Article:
SARS-Cov-2 is a new virus detected in Wuhan, Hubei in December 2019. It causes a disease named Coronavirus disease 2019 or simply COVID 19.
COVID 19 has an incubation period of 2 to 7 days, most commonly (5 days), with an upper limit of 14 days. Most cases present symptoms of fever, cough, shortness of breath, and cause pneumonia. Some patients with COVID-19 have developed acute respiratory distress syndrome (ARDS). A low lymphocyte count of less than 1.5 x 109/L was present in 82% of hospitalized patients. Based on a study conducted by China CDC on the first 44,600 confirmed cases, more than 80% had mild presentations, 14% were severe, and 5% were critical. Mortality has been highest among persons aged ≥ 80 years and among people with comorbidities (ref 1).
Transmission occur from person-to-person, via droplets when an infected person coughs or sneezes, or if somebody touches a contaminated surface or object and then touch the eye, nose or mouth.
Because majority of cases are mild, it is possible that a large number of infected people might not seek medical attention, instead, will go to work and travel, potentially spreading the virus to their contacts.
Also there is evidence that patients in the incubation period, before the symptoms start, can transmit the virus, imposing a greater challenge to contain the infection. For this reason it can be said that “a virus that poses a low risk on the individual level can pose a high risk on the population level” (ref 2)
Isaac Bogoch et al published an article on the 27th of January 2020 on which they identified cities within China that received a large volume of travelers via commercial airlines from Wuhan and looked at the global flight patterns from those cities, as a guide to anticipate cities at highest risk for receiving travelers with SARS-CoV 2 infections (ref 3).
Identifying which cities are most at risk is important for appropriate measures to be taken in a timely manner to minimize the spread of disease.
In the case reports shown daily we can see that those are the cities where the virus did spread (ref 4-5).
Movement and travel restrictions was implemented in January 23 in China and Public Health Emergency of International Concern was declared by WHO in January 30 2020.
Public health measures implemented were:
- Isolation: isolation is the separation of ill persons with a specific contagious disease from non-infected persons to protect non-infected persons, and usually occurs in hospital settings.
- Quarantine: which means the movement restriction of persons who are presumed to have been exposed to a contagious disease but are not ill, either because they did not become infected or because they are still in the incubation period.
- Social distancing is designed to reduce interactions between people in a broader community, in which individuals may be infectious but have not yet been identified hence not yet isolated. Examples for social distancing include closure of schools or office buildings and suspension of public markets, and cancellation of gatherings.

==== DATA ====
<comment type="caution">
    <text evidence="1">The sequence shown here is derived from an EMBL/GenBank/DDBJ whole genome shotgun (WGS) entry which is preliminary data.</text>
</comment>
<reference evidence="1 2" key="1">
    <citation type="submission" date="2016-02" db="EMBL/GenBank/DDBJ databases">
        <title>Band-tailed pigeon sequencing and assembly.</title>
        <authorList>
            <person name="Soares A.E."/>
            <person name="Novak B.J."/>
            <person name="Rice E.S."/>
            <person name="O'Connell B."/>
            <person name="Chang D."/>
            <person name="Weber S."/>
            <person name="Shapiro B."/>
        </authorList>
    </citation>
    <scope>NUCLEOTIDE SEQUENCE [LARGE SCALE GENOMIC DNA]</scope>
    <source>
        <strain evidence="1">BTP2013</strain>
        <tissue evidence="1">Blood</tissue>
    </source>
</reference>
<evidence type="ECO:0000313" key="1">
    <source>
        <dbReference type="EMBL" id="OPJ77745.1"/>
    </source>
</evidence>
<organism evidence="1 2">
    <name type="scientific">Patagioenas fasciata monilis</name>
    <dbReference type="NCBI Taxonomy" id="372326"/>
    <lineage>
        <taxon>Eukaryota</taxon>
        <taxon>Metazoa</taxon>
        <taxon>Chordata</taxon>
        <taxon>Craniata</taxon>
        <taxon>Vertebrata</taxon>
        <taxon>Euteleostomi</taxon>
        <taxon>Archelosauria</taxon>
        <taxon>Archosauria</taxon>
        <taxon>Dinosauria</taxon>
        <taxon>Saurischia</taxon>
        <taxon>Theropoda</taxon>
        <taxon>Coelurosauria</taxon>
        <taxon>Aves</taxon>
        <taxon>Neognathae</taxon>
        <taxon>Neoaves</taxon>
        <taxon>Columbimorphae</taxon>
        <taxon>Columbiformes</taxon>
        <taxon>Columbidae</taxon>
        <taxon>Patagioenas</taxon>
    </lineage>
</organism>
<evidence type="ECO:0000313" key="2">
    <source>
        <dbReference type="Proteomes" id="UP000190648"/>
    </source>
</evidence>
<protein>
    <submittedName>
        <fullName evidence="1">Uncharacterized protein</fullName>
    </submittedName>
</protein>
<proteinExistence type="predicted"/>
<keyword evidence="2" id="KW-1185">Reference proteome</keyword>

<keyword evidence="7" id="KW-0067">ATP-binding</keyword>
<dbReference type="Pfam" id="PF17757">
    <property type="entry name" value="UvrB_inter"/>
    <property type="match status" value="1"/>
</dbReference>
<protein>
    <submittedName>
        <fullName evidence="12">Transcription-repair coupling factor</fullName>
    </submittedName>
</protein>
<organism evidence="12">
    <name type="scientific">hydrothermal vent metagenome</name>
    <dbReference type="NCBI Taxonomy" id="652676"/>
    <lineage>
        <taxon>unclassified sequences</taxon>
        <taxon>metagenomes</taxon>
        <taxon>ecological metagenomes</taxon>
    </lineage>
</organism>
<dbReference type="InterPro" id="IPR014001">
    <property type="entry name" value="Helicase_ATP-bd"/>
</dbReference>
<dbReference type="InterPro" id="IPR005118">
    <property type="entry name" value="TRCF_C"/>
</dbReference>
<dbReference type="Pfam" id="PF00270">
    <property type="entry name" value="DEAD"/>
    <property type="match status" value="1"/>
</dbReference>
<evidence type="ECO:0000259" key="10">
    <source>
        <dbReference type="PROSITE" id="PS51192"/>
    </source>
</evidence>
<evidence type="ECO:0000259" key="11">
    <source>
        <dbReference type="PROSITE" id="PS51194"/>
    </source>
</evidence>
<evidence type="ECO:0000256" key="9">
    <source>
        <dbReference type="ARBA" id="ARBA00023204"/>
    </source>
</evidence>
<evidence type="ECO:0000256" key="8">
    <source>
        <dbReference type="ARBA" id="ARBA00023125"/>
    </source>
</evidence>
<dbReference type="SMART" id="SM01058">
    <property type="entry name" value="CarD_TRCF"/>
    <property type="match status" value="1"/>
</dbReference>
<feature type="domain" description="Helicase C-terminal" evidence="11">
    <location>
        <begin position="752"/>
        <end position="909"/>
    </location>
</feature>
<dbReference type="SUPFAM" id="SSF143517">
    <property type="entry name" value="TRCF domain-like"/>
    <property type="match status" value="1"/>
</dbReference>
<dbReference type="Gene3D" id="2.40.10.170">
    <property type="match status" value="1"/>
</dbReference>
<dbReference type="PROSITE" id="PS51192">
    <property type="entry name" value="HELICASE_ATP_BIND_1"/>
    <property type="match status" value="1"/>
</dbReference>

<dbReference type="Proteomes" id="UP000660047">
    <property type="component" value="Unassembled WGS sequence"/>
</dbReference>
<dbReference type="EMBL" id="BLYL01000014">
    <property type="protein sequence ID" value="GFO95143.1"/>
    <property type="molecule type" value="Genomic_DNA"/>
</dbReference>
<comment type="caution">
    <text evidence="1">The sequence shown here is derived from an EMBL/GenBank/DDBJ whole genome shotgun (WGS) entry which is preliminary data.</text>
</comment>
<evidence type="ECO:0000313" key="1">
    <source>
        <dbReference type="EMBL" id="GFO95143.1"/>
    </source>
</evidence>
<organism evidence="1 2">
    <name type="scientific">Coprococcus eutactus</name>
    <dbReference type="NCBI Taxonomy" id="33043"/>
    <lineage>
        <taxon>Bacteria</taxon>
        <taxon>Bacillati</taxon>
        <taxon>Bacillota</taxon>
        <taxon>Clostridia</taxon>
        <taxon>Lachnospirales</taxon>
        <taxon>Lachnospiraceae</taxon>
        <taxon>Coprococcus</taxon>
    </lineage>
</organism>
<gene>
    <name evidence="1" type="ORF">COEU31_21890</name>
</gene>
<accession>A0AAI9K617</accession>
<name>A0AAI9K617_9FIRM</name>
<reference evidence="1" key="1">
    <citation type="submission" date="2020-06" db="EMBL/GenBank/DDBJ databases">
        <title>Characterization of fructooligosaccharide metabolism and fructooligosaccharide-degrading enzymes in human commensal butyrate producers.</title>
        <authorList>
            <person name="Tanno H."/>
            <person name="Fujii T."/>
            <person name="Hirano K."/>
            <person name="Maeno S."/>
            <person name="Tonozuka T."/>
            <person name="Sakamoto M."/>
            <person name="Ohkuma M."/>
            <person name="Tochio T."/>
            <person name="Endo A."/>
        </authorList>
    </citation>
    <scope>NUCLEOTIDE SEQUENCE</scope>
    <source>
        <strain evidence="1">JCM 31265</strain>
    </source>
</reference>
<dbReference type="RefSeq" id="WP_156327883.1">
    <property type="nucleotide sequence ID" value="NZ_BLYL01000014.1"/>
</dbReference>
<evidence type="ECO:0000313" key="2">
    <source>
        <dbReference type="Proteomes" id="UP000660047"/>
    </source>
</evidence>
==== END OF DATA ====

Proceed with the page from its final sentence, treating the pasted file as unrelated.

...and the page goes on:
- Community-wide containment is an intervention applied to an entire community, city or region, designed to reduce personal interactions, except for minimal interaction to ensure vital supplies. A community- wide quarantine is currently happening in China on an order of magnitude that mankind has never witnessed before. (ref 6)
During a new epidemic like this there are many uncertainties. Nobody knows for sure how long an epidemic will last, how will it impact the economy, our jobs, causing a lot of stress. Anxiety, fear, worry, helplessness, hopelessness, insomnia, fatigue, sadness are common reaction to crisis.
Dr Wei Chang recommends to
(Do not search for updates on the virus situation nonstop) (Ref 7)
What can we do in times like this?
And remember WUHAN (acronym that a friend sent to me)
Wash your hands
Have your temperature checked
Avoid crowded places
Never touch your face with unclean hands
Let’s keep safe and support one another.
Author: Lincoln Sakiara MIYASAKA, Family Medicine Physician
Areas of speciality:
Dr. MIYASAKA has several areas of specialty including family medicine, general medicine, preventive medicine and travel medicine.
Dr. MIYASAKA received his medical doctor degree from FACULDADE DE MEDICINA DE JUNDIAI in 1980, residency in Internal medicine in UNIVERSIDADE DE SAO PAULO in 1983 and was later awarded a PhD in UNIVERSIDADE FEDERAL DE SAO PAULO in 2000. In 2003, MIYASAKA received his title of specialist in psychiatrist from Associacao Brasileira de Psiquiatria, in 2008, title of specialist in Family Medicine by Associacao Brasileira de Medicina de Familia e Comunidade and in 2017, Certified in Travel Medicine by the International Society of Travel Medicine.
Dr. MIYASAKA has over 30 years of clinical experience. Before joining United Family Healthcare Shanghai Service Area, Dr. MIYASAKA served in Brazil and China as a specialist in family medicine. In addition to HIS clinical work, Dr. MIYASAKA has published in medical journals, including Psychiatry And Clinical Neuroscience and Cochrane Library.
[Images via Shanghai United Family Hospital and Clinic]
Get the weekly newsletter!Sign up to get the entertainment, lifestyle and event news from Urban Family every week!